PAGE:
Tony Morphett, the esteemed Australian screenwriter who passed away earlier this month, was a well loved former member of the Australian Children’s Television Foundation Board.
Tony wrote numerous projects which span the history of Australian television – including Certain Women, The Sullivans, The Shiralee, Water Rats, Blue Heelers, A Place to Call Home and Packed to the Rafters – just to name a few. He also wrote for children including the ACTF projects Quest Beyond Time (from the 1984 Winners series), the Sky Trackers telemovie (1990) and series (1994). Other children’s series that Tony worked on over his long career were Mirror, Mirror and The Legend of Enyo.
Tony was a member of the ACTF Board for nine years from September 1985 to September 1994.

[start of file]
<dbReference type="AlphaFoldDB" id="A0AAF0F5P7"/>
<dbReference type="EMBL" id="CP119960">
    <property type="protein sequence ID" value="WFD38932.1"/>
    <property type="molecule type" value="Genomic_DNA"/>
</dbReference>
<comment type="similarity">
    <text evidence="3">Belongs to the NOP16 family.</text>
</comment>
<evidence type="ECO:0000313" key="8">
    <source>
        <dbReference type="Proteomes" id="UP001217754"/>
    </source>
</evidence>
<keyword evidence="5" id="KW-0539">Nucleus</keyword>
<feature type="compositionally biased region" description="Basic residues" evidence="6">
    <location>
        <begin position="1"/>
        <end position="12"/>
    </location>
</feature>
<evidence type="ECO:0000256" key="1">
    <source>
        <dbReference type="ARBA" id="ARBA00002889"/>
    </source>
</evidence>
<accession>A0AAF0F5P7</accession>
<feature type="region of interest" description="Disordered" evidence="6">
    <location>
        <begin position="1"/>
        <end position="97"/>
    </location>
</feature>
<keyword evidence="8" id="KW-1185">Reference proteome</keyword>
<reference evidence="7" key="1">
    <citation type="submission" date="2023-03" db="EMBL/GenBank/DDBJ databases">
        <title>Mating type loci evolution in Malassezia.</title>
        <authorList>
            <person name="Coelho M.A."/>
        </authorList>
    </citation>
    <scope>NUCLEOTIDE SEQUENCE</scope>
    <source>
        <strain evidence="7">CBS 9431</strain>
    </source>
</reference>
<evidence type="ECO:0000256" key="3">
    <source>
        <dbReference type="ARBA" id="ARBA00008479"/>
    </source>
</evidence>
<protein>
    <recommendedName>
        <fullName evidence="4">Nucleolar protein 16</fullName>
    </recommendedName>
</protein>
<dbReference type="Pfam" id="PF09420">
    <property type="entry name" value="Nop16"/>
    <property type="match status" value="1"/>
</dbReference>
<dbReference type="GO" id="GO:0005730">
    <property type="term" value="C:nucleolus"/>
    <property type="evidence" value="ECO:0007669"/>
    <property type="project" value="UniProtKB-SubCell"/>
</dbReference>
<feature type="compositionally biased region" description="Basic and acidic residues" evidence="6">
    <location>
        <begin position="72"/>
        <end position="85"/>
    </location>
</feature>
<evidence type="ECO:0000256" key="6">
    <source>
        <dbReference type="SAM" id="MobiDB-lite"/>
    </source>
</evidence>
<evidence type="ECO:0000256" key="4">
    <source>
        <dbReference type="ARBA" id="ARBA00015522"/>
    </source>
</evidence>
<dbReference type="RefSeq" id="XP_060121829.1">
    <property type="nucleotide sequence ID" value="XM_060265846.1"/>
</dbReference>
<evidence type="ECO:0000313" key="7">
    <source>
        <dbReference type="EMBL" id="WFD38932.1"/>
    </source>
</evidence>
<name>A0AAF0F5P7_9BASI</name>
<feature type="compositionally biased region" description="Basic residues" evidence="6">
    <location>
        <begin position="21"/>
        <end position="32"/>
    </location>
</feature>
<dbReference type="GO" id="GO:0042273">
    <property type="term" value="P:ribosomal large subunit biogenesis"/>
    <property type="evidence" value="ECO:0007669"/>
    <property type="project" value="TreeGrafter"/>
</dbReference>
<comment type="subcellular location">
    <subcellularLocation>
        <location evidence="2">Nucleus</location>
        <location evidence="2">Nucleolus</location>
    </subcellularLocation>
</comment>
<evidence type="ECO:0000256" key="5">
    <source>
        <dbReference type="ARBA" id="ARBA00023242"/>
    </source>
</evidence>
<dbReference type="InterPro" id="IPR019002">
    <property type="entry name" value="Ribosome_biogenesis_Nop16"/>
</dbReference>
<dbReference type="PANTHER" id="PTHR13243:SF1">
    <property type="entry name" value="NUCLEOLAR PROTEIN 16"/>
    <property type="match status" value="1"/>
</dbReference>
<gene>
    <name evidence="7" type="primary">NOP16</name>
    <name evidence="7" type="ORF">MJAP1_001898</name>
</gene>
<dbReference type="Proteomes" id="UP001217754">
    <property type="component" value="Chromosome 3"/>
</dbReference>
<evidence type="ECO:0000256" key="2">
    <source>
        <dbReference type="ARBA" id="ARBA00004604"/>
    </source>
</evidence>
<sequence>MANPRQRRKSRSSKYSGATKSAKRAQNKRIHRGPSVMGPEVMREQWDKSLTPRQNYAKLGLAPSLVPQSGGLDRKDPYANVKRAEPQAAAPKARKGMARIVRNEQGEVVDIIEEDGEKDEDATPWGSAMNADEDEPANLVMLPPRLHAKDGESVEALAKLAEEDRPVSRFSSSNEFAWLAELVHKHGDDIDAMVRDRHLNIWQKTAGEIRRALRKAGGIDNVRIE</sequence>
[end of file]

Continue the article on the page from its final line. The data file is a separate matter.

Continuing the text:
During that time Tony wrote an editorial for the 1988-89 Annual Report (based on a speech he had given at an industry conference) which has been quoted many times since. In that piece, called The Storyteller, Tony observed that “All cultures must retell these universal stories for themselves, they must explain them in their own terms … or cease to be cultures. If you do not tell your own tribal stories, you become detribalised. The tribe does not own its dreams and dies as a tribe.”
On learning of Tony’s passing the ACTF Chairman, Janet Holmes a Court said: “Tony Morphett was a giant in his profession, a much loved contributor at ACTF Board meetings and a master storyteller. I have found myself quoting him on the significance of Australian children dreaming Australian dreams numerous times over the 30 years since he wrote those words. I don’t think I will ever stop quoting him, because his words are just as relevant now, as they were then.”
Tony Morphett’s editorial is re-produced on the ACTF blog, here.